Here’s another problem:

‘Sarobare bikashito kamal nikar

Madhulobhe elo tatha onek bhromor,

Proti padme boshi bhromor jugol

Oliheen rahe tobey ekti komol

Ekek bhromor boshe prottek kamole

Baki rohe ek oli, sankhya deho boli’

(Lotus flowers have bloomed in a pond. Seeing this, bees trooped in humming. If each pair of bee sits on each lotus but one lotus remains empty. But if one bee sits on each flower then one bee doesn’t get a flower to sit on. The question then is, how many bees were there and how many lotuses were there)?

If we try to solve this equation taking help from algebra, this is how we will find out: Let us take the number of flowers as X and number of bees as Y

Y = 2 (X -1)…..1

See Also
Mihir Kar Purkayastha

Y= X +1……2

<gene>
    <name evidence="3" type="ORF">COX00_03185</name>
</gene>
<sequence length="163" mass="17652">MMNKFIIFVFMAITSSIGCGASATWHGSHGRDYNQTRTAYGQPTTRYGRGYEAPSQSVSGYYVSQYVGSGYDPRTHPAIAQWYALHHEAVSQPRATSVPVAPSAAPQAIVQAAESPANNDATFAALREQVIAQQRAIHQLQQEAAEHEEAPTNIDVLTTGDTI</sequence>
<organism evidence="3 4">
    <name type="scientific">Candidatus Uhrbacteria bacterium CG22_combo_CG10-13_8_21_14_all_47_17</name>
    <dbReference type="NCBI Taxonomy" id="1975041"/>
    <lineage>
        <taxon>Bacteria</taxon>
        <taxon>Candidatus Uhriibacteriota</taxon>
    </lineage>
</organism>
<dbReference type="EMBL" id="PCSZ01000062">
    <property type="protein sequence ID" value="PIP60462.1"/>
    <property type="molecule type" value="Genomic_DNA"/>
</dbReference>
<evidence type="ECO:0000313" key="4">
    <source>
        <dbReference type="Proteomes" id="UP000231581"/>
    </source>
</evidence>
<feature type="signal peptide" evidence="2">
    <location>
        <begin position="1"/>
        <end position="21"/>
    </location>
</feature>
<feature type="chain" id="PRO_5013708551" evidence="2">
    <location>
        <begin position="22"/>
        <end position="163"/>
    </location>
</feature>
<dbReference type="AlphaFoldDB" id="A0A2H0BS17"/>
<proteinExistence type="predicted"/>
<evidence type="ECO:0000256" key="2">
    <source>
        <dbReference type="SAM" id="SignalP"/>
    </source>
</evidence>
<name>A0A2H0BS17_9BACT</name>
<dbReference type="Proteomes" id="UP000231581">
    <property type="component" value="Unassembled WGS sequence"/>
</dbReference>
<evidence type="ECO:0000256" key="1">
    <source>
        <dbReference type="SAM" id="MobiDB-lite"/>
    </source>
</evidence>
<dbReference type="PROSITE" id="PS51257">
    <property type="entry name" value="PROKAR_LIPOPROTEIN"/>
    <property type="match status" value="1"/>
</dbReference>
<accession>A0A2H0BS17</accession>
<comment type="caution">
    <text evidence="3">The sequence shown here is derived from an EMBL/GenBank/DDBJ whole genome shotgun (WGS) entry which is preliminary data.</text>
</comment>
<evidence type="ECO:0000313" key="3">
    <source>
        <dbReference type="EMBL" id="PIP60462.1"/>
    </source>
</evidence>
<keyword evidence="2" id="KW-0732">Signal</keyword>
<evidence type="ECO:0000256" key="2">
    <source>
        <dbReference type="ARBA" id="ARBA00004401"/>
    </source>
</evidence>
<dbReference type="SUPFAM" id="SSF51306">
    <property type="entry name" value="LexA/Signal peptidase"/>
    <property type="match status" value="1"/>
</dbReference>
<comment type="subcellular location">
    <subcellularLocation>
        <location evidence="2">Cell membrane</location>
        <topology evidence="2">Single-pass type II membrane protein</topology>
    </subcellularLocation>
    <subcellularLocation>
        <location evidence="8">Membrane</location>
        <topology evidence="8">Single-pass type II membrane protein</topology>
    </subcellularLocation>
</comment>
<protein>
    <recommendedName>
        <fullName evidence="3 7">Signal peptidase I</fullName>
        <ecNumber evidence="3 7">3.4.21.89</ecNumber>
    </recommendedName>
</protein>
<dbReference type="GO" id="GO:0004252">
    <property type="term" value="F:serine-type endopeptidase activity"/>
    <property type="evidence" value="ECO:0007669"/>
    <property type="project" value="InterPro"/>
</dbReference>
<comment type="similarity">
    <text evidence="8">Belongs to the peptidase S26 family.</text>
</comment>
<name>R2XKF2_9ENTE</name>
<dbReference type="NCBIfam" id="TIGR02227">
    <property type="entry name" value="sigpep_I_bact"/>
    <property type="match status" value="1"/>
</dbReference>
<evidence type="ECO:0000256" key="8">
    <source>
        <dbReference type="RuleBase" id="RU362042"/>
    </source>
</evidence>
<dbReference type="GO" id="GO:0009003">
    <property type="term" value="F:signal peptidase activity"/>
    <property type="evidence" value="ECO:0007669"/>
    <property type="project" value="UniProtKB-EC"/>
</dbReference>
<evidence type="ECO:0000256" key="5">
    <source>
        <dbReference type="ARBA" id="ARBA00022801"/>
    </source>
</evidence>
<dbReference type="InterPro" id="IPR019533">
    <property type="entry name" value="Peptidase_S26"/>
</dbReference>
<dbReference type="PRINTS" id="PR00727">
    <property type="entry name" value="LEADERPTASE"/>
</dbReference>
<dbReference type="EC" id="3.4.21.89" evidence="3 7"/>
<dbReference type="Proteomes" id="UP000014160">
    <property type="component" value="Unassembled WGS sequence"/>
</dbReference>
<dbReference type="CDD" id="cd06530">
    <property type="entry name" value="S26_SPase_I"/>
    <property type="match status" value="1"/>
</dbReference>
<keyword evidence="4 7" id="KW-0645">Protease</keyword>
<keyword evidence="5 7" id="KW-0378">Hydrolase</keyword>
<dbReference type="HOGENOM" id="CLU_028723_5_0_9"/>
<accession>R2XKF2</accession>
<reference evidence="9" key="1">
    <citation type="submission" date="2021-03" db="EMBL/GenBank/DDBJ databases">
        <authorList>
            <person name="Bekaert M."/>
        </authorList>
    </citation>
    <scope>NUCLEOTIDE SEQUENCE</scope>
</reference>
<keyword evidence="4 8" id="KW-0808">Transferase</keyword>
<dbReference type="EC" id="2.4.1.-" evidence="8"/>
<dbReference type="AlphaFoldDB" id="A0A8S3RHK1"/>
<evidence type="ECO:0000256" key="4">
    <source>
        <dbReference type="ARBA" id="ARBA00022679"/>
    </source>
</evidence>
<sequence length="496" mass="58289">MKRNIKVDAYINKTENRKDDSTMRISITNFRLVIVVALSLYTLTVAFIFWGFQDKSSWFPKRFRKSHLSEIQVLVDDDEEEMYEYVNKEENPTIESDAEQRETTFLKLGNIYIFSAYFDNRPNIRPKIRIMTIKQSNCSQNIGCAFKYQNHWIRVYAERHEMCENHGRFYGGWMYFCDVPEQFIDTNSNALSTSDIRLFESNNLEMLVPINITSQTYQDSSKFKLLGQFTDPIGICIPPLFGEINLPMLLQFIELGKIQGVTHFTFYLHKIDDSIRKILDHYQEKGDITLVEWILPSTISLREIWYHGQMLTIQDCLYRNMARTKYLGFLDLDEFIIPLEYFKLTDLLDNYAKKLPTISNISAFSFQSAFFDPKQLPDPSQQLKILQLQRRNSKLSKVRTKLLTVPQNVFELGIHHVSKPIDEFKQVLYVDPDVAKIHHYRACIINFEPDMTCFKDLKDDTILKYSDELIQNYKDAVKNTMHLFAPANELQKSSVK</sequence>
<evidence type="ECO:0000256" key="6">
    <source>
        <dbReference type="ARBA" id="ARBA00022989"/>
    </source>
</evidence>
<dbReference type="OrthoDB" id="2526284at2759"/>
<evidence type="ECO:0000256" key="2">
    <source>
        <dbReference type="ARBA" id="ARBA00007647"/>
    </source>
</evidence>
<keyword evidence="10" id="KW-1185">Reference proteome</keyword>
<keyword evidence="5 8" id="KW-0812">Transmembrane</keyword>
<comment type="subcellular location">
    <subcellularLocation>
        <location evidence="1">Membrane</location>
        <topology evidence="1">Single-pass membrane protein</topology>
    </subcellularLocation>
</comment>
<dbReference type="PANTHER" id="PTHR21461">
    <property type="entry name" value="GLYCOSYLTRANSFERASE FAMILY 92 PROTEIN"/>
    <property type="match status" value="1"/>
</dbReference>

We solve (1) and (2) and get

X=3,

Y= 4

So, the answer is, there were three lotuses in the pond and four bees.

In the beginning, the formulae of Subhankar were lauded and held in high regard for their capacity to provide an uncomplicated means of solving intricate calculations. However, with the passage of time, their interpretation took a negative turn, and they were viewed as an instant resolution to mathematical conundrums. These equations, which he derived, were known as ‘Manash-anka’ (mental maths) – a system of computation that allowed one to undertake arithmetic operations mentally, without the aid of pen and paper.

Sadly, both his mathematical puzzles and their solutions have been lost to the sands of time, and even his name has vanished into oblivion. This great son of Bengal remains confined within ancient arithmetic textbooks and the barrage in Bankura (Subhankar Danra) that bears his name.

Sources : Kolkata TV (Bharoth amar Bharotborsho)                                         

                   getbengal.com

                   Paper by Peu Banerjee published in International Journal of
Architectural Heritage 

What's Your Reaction?
Excited
2
Happy
1
In Love
3
Not Sure
1
Silly
0
View Comments (0)

Leave a Reply

Your email address will not be published.


Scroll To Top